The British have long gone, but Katha, camouflaged in the book as Kyauktada, survives as isolated as ever, one of the most tantalizingly difficult places to reach in the rugged precincts of northern Myanmar, formerly Burma.
The remaining whiff of Orwell, whose five years at various stations in Burma as an officer of the Imperial Police Force ended here in 1927, is a spacious two-story wooden house with fireplaces and a once-elegant staircase. Paint peels off the walls, and dust coats the interior. The outdoor kitchen where Orwell’s servants cooked his meals lies in ruin, the roof missing and dead leaves piled on the floor. The family members of a government official squat in an annex, and hang their laundry outside the front door.
Most people in this town of 23,830 — like the British, the local authorities keep precise records — appear unfamiliar with Orwell. The junta that ruled Myanmar admired the anti-imperial spirit of “Burmese Days,” but translations in Burmese were scarce, said Nyo Ko Naing, a cartoonist and graphic designer who has joined a small group of local Orwell aficionados to encourage the authorities to restore the house and its unkempt garden, with its three acres of frangipani and flame trees.
Last month, a minister from the provincial capital came to inspect the house. Mr. Nyo Ko Naing has mounted photographs of Orwell memorabilia in his wife’s restaurant to pique interest. Among the exhibits: an old cover of “Burmese Days” with an Englishman lounging with his feet up and his dog comfortably resting on a stool next to him. A forlorn Burmese servant stands behind, waving a fan to cool his master.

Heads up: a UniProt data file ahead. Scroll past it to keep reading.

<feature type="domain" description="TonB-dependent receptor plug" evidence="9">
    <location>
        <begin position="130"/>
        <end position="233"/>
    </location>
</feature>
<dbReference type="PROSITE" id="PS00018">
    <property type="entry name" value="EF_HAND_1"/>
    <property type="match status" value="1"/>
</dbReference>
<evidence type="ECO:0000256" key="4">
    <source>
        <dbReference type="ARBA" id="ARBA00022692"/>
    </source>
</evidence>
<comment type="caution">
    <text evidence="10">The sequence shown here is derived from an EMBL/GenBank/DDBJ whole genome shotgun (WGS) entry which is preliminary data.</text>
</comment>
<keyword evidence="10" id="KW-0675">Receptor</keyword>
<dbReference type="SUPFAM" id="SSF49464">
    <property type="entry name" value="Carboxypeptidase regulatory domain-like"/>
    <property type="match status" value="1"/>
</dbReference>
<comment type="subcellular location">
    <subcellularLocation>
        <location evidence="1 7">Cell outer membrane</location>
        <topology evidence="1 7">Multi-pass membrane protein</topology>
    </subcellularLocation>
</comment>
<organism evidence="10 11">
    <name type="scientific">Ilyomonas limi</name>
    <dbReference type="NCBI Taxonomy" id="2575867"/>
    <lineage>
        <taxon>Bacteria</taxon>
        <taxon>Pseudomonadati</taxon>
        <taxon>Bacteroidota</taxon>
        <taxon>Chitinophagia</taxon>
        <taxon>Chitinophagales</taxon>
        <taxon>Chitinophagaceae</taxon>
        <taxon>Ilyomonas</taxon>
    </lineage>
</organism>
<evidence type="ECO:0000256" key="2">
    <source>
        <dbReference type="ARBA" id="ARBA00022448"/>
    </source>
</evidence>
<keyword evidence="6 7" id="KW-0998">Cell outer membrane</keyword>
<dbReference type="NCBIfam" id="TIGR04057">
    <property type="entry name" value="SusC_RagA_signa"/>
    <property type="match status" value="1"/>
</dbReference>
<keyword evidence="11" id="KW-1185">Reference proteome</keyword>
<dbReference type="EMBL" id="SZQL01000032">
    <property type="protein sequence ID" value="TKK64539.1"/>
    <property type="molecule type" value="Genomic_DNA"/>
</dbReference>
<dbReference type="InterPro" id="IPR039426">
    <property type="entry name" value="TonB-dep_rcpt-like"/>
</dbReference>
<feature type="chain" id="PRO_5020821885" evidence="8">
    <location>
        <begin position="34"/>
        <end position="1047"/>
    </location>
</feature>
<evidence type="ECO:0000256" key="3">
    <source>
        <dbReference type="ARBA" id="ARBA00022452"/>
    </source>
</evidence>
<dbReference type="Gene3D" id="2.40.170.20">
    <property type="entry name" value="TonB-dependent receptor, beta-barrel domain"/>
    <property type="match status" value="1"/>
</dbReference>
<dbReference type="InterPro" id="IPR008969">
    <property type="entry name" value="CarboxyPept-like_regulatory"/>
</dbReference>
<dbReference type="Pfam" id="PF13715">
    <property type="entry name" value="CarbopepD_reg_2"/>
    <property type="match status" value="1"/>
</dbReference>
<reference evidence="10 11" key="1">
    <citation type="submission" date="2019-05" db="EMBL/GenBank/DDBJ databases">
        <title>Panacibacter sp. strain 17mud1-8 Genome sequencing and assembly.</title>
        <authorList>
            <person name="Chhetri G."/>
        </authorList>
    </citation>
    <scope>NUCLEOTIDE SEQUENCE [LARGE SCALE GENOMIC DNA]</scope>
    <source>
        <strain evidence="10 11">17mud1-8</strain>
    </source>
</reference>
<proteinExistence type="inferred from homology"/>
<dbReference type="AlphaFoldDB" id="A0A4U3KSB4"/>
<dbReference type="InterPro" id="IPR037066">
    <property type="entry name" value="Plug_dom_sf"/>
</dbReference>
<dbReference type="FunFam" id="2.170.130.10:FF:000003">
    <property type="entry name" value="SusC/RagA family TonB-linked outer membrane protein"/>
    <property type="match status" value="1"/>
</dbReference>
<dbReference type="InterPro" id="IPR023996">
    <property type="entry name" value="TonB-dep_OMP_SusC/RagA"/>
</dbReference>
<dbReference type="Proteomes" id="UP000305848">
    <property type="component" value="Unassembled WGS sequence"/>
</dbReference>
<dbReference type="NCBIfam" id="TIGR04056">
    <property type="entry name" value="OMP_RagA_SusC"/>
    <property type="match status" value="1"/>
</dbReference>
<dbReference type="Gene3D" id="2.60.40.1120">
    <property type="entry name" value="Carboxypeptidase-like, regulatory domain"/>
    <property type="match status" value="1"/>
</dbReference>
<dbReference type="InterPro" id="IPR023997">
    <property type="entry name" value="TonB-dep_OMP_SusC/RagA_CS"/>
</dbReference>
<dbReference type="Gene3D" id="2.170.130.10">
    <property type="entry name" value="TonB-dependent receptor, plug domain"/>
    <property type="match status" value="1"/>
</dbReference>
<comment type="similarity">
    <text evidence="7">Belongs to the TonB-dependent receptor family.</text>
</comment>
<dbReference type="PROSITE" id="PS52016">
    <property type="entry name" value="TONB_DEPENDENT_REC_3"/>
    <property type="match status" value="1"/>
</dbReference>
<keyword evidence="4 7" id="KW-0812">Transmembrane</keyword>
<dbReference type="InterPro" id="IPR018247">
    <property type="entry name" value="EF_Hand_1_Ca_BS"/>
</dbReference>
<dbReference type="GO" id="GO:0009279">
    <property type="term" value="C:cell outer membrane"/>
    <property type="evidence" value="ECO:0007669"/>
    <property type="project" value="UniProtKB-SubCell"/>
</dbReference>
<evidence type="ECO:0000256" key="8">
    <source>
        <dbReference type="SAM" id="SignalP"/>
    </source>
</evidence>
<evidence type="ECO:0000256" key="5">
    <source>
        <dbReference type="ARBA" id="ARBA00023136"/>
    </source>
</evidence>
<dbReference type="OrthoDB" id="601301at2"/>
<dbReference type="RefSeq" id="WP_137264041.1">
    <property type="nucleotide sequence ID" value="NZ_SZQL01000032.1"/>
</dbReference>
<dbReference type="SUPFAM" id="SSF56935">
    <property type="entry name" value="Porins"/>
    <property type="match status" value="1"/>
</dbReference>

“We don’t have formal word from the government yet,” Mr. Nyo Ko Naing said. “But we hope they will restore it.”
Hardy Orwell readers from abroad drift into Katha from the occasional leisure cruises that ply the Irrawaddy. The other option is a jaw-shattering six-hour road trip, from Bhamo, near the Chinese border, which means traversing 100 miles over gullies of dirt and rock at a plodding pace like the train in 1927.
Wildlife smugglers are willing to take passengers from Bhamo to Katha for $350 round trip, more expensive than most domestic air tickets. The price is steep because human passengers take the place of the smugglers’ usual fare: fat Burmese cobras packed in wooden crates for transport to China.
Convoys of motorbikes weighed down with illicit loads of teakwood heading for buyers in China are the only passing traffic.
The novel is full of references to what Orwell called “wood extraction,” but the forests that lured the British to Burma have been decimated by rampant illegal logging. A landscape of low-lying scrub and plantings of new rubber trees testifies to that. The sublime wild orchids of Orwell’s period — nestled in tree trunks, hanging from eaves — have vanished.
Some things in Katha remain intact. Orwell wrote of a dawn market brimming with “pomelos hanging on strings like green moons,” “brittle dried fish tied in bundles,” “ducks split open and cured like hams,” and “chickens cheeping in wicker cages.”